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Archived & Upcoming Images of the Day
The Wild roses produce a profusion of hips. NOT for human consumption - they are dangerous unless properly processed, but many animals safely consume them.
Dawn sunlight intensifies the colour of the leaves gradually turning to Autumn colours.
Magpie and rabbit studiously ignoring one another.
A sleek Robin delicately picking over the corn for breakfast.
A slightly scruffy Magpie tucking into the waste veg before settling for the night.
One of the photo-kits is in for repair and refurbishment at the moment, so we were pleased to get this fox on the kit near the house where we often only get the tail!
Gliders are among the more welcome aerial visitors being quiet and graceful, unlike helicopters on their way to Silverstone Racetrack and the military Chinooks which shake the whole house. On 8 August we saw a series of about 40 gliders gaining height in a local thermal.
From after dark until dawn craneflies (also known as 'daddy longlegs' in the UK) were apparently feeding on juices from fruit peelings left on the rock from the evening offerings. There are 2 here - one just to the right on the rock centre casting its shadow, and another to the back and right of that. This is the season for these harmless insects - at times there are clouds of them during the day.
This overgrown vista is 'Round pond' now sadly depleted of water and will soon become 'round bog' unless we get in and clear it somewhat over the winter.
This Red Admiral butterfly is on a Yellow Buddleia that goes on flowering until the first frosts and provides a lovely show of autumn butterflies.
Blackberry picking enhanced is by sighting of various autumn butterflies of which this comma is one. Trouble is the fingers are so sticky you can't use the camera!
Yes the fieldmice (wood mice) are definitely back, but only at the distant camera site at the moment.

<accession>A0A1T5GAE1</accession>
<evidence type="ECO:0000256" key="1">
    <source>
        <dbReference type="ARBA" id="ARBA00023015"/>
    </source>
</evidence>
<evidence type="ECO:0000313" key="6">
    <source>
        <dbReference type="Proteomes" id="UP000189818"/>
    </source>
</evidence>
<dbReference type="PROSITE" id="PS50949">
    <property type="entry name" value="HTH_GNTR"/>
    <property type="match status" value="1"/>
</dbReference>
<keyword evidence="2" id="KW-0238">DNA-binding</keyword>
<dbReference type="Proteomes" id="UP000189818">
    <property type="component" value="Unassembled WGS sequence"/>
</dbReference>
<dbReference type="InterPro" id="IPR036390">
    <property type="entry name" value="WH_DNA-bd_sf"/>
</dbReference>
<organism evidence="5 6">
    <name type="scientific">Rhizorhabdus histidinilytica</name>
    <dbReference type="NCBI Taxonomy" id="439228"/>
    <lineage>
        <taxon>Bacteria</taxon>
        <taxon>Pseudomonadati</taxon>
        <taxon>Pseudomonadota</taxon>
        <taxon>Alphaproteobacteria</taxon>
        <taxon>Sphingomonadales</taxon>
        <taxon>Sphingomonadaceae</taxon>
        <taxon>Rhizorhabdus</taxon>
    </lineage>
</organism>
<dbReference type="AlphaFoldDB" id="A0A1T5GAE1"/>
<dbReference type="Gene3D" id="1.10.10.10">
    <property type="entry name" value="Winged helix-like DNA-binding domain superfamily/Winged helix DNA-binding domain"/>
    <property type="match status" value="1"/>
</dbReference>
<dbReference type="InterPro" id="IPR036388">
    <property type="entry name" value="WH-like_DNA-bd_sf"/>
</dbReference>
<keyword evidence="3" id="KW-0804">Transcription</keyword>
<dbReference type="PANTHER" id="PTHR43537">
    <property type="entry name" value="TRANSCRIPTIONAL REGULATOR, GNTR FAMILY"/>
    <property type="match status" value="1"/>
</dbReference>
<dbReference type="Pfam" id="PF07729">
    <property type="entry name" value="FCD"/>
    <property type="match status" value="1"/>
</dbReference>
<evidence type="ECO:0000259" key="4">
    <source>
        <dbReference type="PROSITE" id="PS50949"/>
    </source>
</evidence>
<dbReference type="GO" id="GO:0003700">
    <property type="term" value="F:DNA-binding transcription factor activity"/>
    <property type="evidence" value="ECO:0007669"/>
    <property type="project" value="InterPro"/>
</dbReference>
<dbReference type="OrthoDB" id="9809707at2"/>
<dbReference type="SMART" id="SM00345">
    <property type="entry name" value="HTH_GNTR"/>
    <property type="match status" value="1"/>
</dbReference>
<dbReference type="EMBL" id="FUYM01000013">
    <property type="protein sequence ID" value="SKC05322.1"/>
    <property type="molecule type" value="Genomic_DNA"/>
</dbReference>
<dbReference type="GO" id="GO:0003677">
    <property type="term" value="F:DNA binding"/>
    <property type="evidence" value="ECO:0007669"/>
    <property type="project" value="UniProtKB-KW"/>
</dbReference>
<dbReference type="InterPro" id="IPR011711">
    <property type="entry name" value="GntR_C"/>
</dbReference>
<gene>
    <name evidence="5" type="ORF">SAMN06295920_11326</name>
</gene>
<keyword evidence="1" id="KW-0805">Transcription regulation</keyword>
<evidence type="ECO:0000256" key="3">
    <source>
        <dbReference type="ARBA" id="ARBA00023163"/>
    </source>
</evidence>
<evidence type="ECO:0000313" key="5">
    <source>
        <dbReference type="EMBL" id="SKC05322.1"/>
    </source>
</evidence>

Robin flying off from the feeding site in the gloom of evening.
Robin using the rock as a morning lookout post.
Magpie tucking into the grub.
The return of the fieldmice (wood mice) after not seeing any all summer - better food and safer places to eat during the summer we expect.
Moorhen and Corvids (Jackdaws and Crows) like corn but have trouble picking it up. Here you see a Juvenile moorhen laying its beak on the side to shovel in the corn.
One of this years hatchlings now plump and well feathered ready for the trials of winter.
The moorhen continue to intermittently sit on a nest parts of the day and night (egg situation unknown) but they are off the nest together enough to indicate it is more habit than incubation.
Magpie with some wonderful colours effects
The yearly feast of waste plums continues with the Jackdaws.
A magpie runs it's beady eye over the plums.
The Plum season is upon us, and there is a lot of 'waste' fruit too damaged for us to eat or store. A Kilogram or so of spoiled fruit attracts everything from butterflies to foxes. But mostly rabbits!
Many of the Horse Chestnut trees are showing signs of stress from the lack of water and hot sun.
We are delighted see a lot of rainbows here including 'doubles' , but this one is a puzzle - the Blue to violet sequence gets repeated in the same bow in the same order. Although colour enhanced here it is not a 'camera effect' - we photographed it because we could both see it.
This time of year we battle with the wildlife over who gets the hazelnuts. We knew about the squirrels and mice, but now we find the woodpeckers are trying a vegetarian diet!. It has wedged this nut in a hole in the post to hammer it open.
This Darter Dragonfly (Ruddy Sympetrum) perched on a warm rock at one of the night photo stations and show an almost perfect shadow of it's wings.
Last few sightings of swallows this year
The comma butterfly (see yestday) showing the white mark on the underwing after which it is named (image from 2004).
The comma butterfly is named after a small white marking on the underwing (see tomorrow) but is most easily recognised by its scalloped wing edge (image from 2004).
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